a couple of grape leaves (for crunch)

a jar

3-14 days

tuck the final cuke under the edge of the jar so it can’t stick out. Then I cover with a plastic bag stuck into the water to create a seal and lightly cap with a lid. store out of the sun in a place where they will go undisturbed but remembered. 7 days has been working nicely for me – a cool spot in summer, a warmer spot in the winter – as stable as possible

skim off scum and refrigerate.

 

practice

I am in love with the marimba and marimba ensemble music. It’s official. You probably knew that. It is the first instrument that I have been gleefully able to practice. Not as much as I would like, as I have a super-cute 1.5 year old who likes to grab the mallets out of my hands, but I do get to practice. And I get to play with people, and I get to inspire folks to play music who might not otherwise get to play. Yesterday while waiting, I worked on a rhythm that I’ve been struggling with. I think I’ve got it. This is very exciting.

We sent this next bit to our newsletter, but it felt valid enough to share here as well. . .

With the darkening days, it’s a great time to go inward, and to go to the practices that keep us healthy. It is amazing what a bit of consistent dedicated practice can do for any artform – but especially for playing music. As simple as matching our breath to our steps while walking, or actively listening to music, or practicing rhythmic patterns on the chair while waiting at the dentist’s office, practice of all kinds will help deepen our musical relationships and improve our playing.

Here are two books that both David and I have read and enjoyed on the subject of music practice:

First, Learn to Practice by Tom Heany “First, Learn to Practice is a book about how to practice a musical instrument – any musical instrument. It’s suitable for all musicians – professional, amateur, student or beginner. “Certainly part of the problem in learning how to play an instrument is the way an individual approaches practicing. One must be committed to spending lots of time on eye, ear, and hand coordination; learning how to listen; learning how to sight-read; and, having fun during those many hours of conquering notes on and off the page. But, how many “students” really know how to practice in the first place?”

The Practicing Mind: Developing Focus and Discipline in Your Life – Master Any Skill or Challenge by Learning to Love the Process by Thomas M. Sterner “In those times when we want to acquire a new skill or face a formidable challenge we hope to overcome, what we need most are patience, focus, and discipline, traits that seem elusive or difficult to maintain.” Sterner writes about learning to love the process.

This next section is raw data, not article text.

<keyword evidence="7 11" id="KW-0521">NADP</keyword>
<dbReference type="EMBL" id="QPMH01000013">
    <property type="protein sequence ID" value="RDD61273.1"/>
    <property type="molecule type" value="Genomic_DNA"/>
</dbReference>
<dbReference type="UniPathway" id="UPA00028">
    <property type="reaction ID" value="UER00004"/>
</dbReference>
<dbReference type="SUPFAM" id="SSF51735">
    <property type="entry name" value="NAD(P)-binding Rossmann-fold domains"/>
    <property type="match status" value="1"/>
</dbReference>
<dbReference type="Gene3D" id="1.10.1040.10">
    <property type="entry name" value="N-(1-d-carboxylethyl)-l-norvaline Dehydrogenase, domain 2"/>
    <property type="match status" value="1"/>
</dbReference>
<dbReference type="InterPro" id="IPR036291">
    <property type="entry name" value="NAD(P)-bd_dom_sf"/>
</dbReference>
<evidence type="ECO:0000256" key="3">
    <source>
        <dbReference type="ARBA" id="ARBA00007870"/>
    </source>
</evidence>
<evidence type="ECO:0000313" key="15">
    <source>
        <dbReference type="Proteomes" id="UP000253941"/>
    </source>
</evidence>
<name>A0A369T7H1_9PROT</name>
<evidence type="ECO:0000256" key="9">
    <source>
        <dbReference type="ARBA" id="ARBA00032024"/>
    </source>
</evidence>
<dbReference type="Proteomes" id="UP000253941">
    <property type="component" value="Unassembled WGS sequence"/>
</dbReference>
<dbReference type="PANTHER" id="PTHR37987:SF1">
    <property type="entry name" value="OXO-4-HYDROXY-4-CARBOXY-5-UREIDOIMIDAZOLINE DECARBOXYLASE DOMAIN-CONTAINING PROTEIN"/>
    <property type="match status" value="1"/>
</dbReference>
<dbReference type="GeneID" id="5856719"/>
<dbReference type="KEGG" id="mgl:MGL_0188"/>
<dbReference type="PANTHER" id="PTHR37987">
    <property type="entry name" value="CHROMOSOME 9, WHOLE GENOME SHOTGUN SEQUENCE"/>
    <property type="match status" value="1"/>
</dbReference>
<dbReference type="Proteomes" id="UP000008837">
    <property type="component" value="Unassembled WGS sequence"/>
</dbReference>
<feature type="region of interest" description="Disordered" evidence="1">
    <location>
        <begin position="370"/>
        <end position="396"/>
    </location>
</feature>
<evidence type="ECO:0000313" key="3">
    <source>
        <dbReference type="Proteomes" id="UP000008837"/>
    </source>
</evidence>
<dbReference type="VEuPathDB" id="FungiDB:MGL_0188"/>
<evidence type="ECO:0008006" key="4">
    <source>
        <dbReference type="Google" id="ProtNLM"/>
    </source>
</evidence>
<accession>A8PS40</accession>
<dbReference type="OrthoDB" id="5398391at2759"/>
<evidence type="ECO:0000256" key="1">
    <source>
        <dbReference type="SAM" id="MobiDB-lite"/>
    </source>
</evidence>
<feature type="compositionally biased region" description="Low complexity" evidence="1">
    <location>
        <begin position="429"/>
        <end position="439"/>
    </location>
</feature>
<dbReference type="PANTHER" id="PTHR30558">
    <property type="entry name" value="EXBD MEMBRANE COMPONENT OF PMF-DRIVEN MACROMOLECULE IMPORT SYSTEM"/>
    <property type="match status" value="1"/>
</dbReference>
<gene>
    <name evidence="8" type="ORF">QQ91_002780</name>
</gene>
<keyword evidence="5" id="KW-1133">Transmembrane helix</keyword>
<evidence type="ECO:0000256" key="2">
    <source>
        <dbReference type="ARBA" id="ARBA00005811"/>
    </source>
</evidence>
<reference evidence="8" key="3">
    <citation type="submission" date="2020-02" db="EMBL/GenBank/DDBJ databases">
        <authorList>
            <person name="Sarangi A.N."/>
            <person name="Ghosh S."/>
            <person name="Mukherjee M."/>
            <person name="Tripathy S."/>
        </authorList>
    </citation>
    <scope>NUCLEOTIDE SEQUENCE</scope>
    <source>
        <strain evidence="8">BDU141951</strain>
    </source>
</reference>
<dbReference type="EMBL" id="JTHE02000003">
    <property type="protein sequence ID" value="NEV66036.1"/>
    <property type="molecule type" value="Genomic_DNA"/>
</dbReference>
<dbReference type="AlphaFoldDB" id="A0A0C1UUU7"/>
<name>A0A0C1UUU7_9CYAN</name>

happy practicing!!!

echinacea

 

a drawing from the archives. .  . I’m hoping to turn a few into cards soon:

echinacea

“Antiseptic and anti-inflammatory properties in echinacea make it useful in many acute and chronic conditions. It is helpful for those dealing with colds, flu, respiratory distresses, sinus infections, sore throats, swollen glands, arthritis, fever, infected wounds, vaginal infections, candida overgrowth, prostatis, and urinary tract infections.” – Gail Faith Edwards Opening Our Wild Hearts to the Healing Herbs   This is not a tonic herb – this is an herb to keep nearby when you need it but not to take everyday.

 

As it is now officially fall (happy fall), it’s a good time to dig echinacea root and clean it and put it in some 80 proof (or higher) alcohol and make it into tincture for the wintertime (shake on occasion and wait 6 weeks or more). Or a good time to plant it in your garden if you don’t have it yet.

home

the leaves are starting to blow down from the trees in the cooling winds.

it is good to be home and I pray for grace as we get ready for the winter with music, details, cooking and fall chores.

while we were out and about, AC got to be ringbearer in his aunt and uncle’s wedding. sweet.

ac is ringbearer

grace

My yoga teacher in Boulder, Sofia Diaz, said during class something along the lines of – if we could feel the grace that pours on us every moment of every day, we would be melted completely.

 

I have tasted the edges of this grace the past few evenings, walking at dusk in these warm late-summer days with our five-month-old snuggled in my arms, listening to the crickets and other clattering insects and watching the light from the day go from pink to dark on the mountains that I love.

 

May I also remember that grace when the same five-month-old needs to be carried around the kitchen instead of watching me cook or do dishes from the comfort of his bouncy chair or wakes me up in the night for the 6th time.

 

May I connect with the grace as I move through the world.